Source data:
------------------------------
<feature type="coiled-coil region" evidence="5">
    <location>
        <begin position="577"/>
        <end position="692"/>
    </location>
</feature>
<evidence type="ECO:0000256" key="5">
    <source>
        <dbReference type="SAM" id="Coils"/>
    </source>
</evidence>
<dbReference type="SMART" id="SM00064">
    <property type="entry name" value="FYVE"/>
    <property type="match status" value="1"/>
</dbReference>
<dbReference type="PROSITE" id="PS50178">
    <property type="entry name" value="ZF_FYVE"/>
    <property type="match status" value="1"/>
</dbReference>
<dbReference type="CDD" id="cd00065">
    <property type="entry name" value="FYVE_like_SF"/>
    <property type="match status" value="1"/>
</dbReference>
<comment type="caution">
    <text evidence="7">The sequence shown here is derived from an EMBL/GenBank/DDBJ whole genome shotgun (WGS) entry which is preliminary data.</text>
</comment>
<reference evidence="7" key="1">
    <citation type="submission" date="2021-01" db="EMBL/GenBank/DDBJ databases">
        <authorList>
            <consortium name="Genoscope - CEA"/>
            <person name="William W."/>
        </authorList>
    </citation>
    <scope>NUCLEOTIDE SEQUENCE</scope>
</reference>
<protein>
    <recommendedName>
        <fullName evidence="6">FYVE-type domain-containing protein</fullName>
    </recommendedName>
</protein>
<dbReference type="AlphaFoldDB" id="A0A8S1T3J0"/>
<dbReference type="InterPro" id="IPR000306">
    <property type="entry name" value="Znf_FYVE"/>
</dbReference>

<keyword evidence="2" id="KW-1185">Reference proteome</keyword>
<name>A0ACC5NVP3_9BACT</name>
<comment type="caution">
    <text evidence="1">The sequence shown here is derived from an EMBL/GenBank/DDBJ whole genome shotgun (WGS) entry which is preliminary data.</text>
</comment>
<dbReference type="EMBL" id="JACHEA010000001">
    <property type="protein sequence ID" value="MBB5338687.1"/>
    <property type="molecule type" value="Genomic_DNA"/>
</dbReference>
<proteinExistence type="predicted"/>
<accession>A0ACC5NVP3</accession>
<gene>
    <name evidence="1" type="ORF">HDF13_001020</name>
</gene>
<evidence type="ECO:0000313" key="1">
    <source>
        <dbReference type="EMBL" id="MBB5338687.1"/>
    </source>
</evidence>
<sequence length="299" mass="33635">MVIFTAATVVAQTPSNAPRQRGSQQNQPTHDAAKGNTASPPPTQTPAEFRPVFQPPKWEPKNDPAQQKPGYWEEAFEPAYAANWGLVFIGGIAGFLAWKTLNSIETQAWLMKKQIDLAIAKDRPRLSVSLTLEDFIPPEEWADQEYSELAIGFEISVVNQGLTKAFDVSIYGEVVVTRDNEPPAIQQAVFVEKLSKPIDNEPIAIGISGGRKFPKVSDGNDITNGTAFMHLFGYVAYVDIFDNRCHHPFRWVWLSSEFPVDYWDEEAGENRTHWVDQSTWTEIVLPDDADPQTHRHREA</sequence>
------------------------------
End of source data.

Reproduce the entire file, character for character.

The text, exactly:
<feature type="coiled-coil region" evidence="5">
    <location>
        <begin position="577"/>
        <end position="692"/>
    </location>
</feature>
<evidence type="ECO:0000256" key="5">
    <source>
        <dbReference type="SAM" id="Coils"/>
    </source>
</evidence>
<dbReference type="SMART" id="SM00064">
    <property type="entry name" value="FYVE"/>
    <property type="match status" value="1"/>
</dbReference>
<dbReference type="PROSITE" id="PS50178">
    <property type="entry name" value="ZF_FYVE"/>
    <property type="match status" value="1"/>
</dbReference>
<dbReference type="CDD" id="cd00065">
    <property type="entry name" value="FYVE_like_SF"/>
    <property type="match status" value="1"/>
</dbReference>
<comment type="caution">
    <text evidence="7">The sequence shown here is derived from an EMBL/GenBank/DDBJ whole genome shotgun (WGS) entry which is preliminary data.</text>
</comment>
<reference evidence="7" key="1">
    <citation type="submission" date="2021-01" db="EMBL/GenBank/DDBJ databases">
        <authorList>
            <consortium name="Genoscope - CEA"/>
            <person name="William W."/>
        </authorList>
    </citation>
    <scope>NUCLEOTIDE SEQUENCE</scope>
</reference>
<protein>
    <recommendedName>
        <fullName evidence="6">FYVE-type domain-containing protein</fullName>
    </recommendedName>
</protein>
<dbReference type="AlphaFoldDB" id="A0A8S1T3J0"/>
<dbReference type="InterPro" id="IPR000306">
    <property type="entry name" value="Znf_FYVE"/>
</dbReference>

<keyword evidence="2" id="KW-1185">Reference proteome</keyword>
<name>A0ACC5NVP3_9BACT</name>
<comment type="caution">
    <text evidence="1">The sequence shown here is derived from an EMBL/GenBank/DDBJ whole genome shotgun (WGS) entry which is preliminary data.</text>
</comment>
<dbReference type="EMBL" id="JACHEA010000001">
    <property type="protein sequence ID" value="MBB5338687.1"/>
    <property type="molecule type" value="Genomic_DNA"/>
</dbReference>
<proteinExistence type="predicted"/>
<accession>A0ACC5NVP3</accession>
<gene>
    <name evidence="1" type="ORF">HDF13_001020</name>
</gene>
<evidence type="ECO:0000313" key="1">
    <source>
        <dbReference type="EMBL" id="MBB5338687.1"/>
    </source>
</evidence>
<sequence length="299" mass="33635">MVIFTAATVVAQTPSNAPRQRGSQQNQPTHDAAKGNTASPPPTQTPAEFRPVFQPPKWEPKNDPAQQKPGYWEEAFEPAYAANWGLVFIGGIAGFLAWKTLNSIETQAWLMKKQIDLAIAKDRPRLSVSLTLEDFIPPEEWADQEYSELAIGFEISVVNQGLTKAFDVSIYGEVVVTRDNEPPAIQQAVFVEKLSKPIDNEPIAIGISGGRKFPKVSDGNDITNGTAFMHLFGYVAYVDIFDNRCHHPFRWVWLSSEFPVDYWDEEAGENRTHWVDQSTWTEIVLPDDADPQTHRHREA</sequence>